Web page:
Currently, there is not generally accepted panel of antibodies for ICLC immunophenotyping. However, customary markers include CD117/c-kit, CD34, vimentin, α smooth muscle actin, etc. We previously reported that polyclonal antibodies used against CD117/c-kit resulted in a weakly and inconstantly positive immunostaining of ICLCs [10, 40]. Thus, we tested the presence of CD34 and vimentin antigens. The images of Fig. 7A and B suggest that, from the point of view of usual light-microscope immunohistochemistry, most of CD34+ cells and vimentin positive cells might be superposed. A network-like distribution of such ICLCs seems in accordance with TEM data. Figure 7C obtained by CLSM reveals a vimentin positive ICLCs. Vimentin localization is predominant along the processes, as previously reported in cell culture .
Figure 8 shows the images obtained by CLSM concerning the existence of c-kit+ (Fig. 8A) or vimentin (Fig. 8B) cells in human left ventricle myocardium. However, Fig. 8C indicates that only a few cells (three to four) appear positive for both c-kit and vimentin, concomitantly. This confirms again our previous report about c-kit immunopositivity in rat ventricle .
Figure 9 shows a typical bipolar ICLCs in the narrow space between three cardyomyocites. At least 24 shedding microvesicles (red arrows) budding from the plasma membrane of ICLCs are clearly visible. Such vesicles of about 200–400 nm were considered for a long time to be artefacts, but now are recognized as specific lepto-structures that are distinct from the exosomes released upon exocy-tosis of multivesicular bodies [48–50]. Exosomes have diameters of only 30–100 nm . Anyway, shedding microvesicles like those shown in Fig. 9 are no longer artefacts or ‘little more than garbage bags’, containing materials that cell needed to get rid of [48, 50].
Shedding vesicles could participate in important biological processes and their significant number at the surface of an ICLC in situ(Fig. 9) suggests that these lepto-structures may transport, as cargo, important information to other cells over nano(micro) distances.
Table 1 shortens the ‘Discussion’ and clearly shows that the ICLCs of human or mammalian myocardium represent a distinct cell type, different from classical (intestinal) ICC or fibroblasts. Moreover, a comparison of ICLCs with myofibroblasts is not necessary since myofibroblasts do not exist in healthy tissues .
Table 1. Comparative characteristics of ICC, ICLCs and fibroblasts
*Fibroblasts in situhave no caveolae [10, 22, 39, 40, 55]. Although several authors claimed that fibroblasts have caveolae, in fact caveolae could be found in human or mammalian fibroblasts, but only in vitro, in cultured cells, when the phenotype is changed.
It should be noted that, at present, although the ICLC existence as a distinct cell population is unequivocal, the (exact) functions of ICLCs in myocardium are unknown. Therefore, it seems attractive to enumerate several possibilities:
1ICLCs are involved in intercellular signalling since they have a strategic position, very closed to cardiomyocytes, blood capillaries and nerve endings and, in addition, ICLCs form a 3D-network (Fig. 5). At least two mechanisms could be considered: (i) a paracrine and/or juxtacrine secretion of small signal molecules and (ii) shedding microvesicles (see Fig. 9), which play unique roles in the ‘horizontal’ transfer of important macromolecules (e.g. proteins or RNAs) among neighbouring cells, necessary for the rapid phenotype adjustments in a variety of conditions .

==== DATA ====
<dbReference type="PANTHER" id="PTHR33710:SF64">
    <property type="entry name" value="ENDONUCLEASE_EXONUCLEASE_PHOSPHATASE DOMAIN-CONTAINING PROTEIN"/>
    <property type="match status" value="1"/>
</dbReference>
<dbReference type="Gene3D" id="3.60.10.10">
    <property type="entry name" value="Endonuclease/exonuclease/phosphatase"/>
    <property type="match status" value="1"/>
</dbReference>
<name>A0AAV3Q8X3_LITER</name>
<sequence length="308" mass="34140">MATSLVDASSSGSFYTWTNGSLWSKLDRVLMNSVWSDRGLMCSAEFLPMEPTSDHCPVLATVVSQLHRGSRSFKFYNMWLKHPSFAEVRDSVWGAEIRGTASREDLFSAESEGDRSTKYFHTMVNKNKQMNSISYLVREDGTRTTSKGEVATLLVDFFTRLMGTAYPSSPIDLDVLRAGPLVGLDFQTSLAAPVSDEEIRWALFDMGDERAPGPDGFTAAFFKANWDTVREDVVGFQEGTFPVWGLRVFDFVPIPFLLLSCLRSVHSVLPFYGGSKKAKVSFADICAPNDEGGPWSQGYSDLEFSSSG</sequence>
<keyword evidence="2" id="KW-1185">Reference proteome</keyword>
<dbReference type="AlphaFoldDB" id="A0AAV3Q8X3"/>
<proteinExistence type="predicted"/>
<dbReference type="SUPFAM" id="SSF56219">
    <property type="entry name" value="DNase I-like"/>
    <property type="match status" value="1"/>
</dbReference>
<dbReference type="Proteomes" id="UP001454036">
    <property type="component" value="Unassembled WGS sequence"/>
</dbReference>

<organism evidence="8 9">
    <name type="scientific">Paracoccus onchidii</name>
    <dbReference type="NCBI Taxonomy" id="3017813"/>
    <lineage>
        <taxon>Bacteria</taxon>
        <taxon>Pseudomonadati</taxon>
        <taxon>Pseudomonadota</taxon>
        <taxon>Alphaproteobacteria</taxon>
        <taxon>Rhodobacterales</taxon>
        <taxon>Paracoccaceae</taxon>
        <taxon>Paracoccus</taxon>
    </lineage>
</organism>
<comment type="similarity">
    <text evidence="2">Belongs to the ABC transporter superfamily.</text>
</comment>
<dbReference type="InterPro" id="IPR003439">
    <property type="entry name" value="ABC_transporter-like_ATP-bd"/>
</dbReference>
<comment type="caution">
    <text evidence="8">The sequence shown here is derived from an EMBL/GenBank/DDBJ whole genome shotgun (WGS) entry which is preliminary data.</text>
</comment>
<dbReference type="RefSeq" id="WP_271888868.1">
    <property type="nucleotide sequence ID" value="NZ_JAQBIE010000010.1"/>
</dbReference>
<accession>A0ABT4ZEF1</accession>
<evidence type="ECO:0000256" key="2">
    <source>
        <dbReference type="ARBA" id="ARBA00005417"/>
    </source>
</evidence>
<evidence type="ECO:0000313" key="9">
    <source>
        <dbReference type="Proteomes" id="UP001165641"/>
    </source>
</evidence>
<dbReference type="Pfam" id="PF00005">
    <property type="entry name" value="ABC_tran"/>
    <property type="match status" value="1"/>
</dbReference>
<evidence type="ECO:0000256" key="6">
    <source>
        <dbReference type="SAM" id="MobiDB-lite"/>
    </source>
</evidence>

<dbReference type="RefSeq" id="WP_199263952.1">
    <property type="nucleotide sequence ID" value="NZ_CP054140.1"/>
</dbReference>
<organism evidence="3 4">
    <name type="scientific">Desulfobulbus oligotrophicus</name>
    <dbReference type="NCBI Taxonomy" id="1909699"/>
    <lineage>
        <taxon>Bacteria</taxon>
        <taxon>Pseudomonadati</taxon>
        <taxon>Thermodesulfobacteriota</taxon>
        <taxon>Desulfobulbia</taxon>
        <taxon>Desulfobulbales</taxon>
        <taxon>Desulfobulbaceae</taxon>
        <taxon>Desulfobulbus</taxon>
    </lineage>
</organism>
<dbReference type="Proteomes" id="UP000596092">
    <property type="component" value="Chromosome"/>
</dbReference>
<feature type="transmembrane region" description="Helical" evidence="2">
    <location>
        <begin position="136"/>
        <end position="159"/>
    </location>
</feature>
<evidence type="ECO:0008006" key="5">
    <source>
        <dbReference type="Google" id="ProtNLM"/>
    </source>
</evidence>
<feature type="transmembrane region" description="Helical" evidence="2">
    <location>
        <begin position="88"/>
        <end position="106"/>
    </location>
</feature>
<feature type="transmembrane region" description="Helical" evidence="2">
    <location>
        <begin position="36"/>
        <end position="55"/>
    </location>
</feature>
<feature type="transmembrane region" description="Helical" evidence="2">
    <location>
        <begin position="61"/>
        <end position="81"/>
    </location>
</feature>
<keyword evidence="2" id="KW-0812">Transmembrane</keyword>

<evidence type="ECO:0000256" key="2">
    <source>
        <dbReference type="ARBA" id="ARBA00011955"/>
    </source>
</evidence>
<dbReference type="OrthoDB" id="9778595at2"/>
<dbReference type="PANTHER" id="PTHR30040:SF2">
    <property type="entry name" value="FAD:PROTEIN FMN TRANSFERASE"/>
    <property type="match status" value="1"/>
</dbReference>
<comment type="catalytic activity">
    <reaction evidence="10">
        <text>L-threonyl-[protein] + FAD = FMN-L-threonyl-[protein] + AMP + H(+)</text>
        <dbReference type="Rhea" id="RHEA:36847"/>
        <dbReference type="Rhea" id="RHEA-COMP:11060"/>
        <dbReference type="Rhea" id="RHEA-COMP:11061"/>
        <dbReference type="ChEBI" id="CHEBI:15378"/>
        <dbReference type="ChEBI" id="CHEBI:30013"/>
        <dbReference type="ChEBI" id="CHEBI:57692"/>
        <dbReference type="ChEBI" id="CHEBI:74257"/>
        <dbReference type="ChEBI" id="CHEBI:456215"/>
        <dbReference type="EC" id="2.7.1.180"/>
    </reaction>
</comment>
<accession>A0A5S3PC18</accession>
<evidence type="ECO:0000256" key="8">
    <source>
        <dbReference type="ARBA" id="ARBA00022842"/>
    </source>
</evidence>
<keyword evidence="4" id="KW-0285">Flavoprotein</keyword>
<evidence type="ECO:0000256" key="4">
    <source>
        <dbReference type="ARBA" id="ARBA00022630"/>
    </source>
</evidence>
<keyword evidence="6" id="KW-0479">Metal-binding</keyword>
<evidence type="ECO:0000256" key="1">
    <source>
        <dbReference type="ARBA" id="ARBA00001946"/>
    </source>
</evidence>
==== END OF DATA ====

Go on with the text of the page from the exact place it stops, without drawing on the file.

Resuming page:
2ICLCs seem to be mechanoreceptors/transducers as previously discussed [40, 42]. This is mainly suggested by their extremely long cytoplasmic processes (tens up to hundreds micrometers; see Figs. 1, 3, 6 and 9). It is noteworthy, considering the microscopic anatomy or histology, that only some specialized nerve cells have cell processes longer than ICLCs (the length does matter!).
3ICLCs could participate in pacemaking and/or arrhythmo-genesis. For instance, very recently we described a significant population of ICLCs in myocardial sleeves of pulmonary veins  and another group found c-kit+ cells in similar locations . Although, the mechanisms of atrial fibrilation are still the subject of controversies , many authors favour ‘the pulmonary vein wave’ hypothesis [59–63]. Indeed, Anderson , wrote: ‘Precise knowledge of the source of the abnormal rhythms originating within the pulmonary veins would contribute immensely to clarifying our understanding of this vexatious arrhythmia’.
4In myocardium, ICLCs might be considered as adult stro-mal mesenchymal stem cells. ICLCs might also be viewed as an unexplored population of uncommitted c-kit+ resident cells . Undeniably, the identification of cardiac progenitor/stem cells (sometimes c-kit+) is currently a hot subject [66–72]. If ICLCs are progenitor/stem cells in myocardium, then the variable c-kit posi-tivity (Table 1) may reflect different functional/pathological circumstances. Naturally, ICLCs could be a therapeutic target for regenerative cardiovascular medicine [65, 73–75].
In conclusion, instead of believing that fibroblasts are perhaps the most underestimated cell population in the heart , we suggest that ICLCs are really neglected, although they might be key players in understanding cardiac (ultra-)structure–function relationships.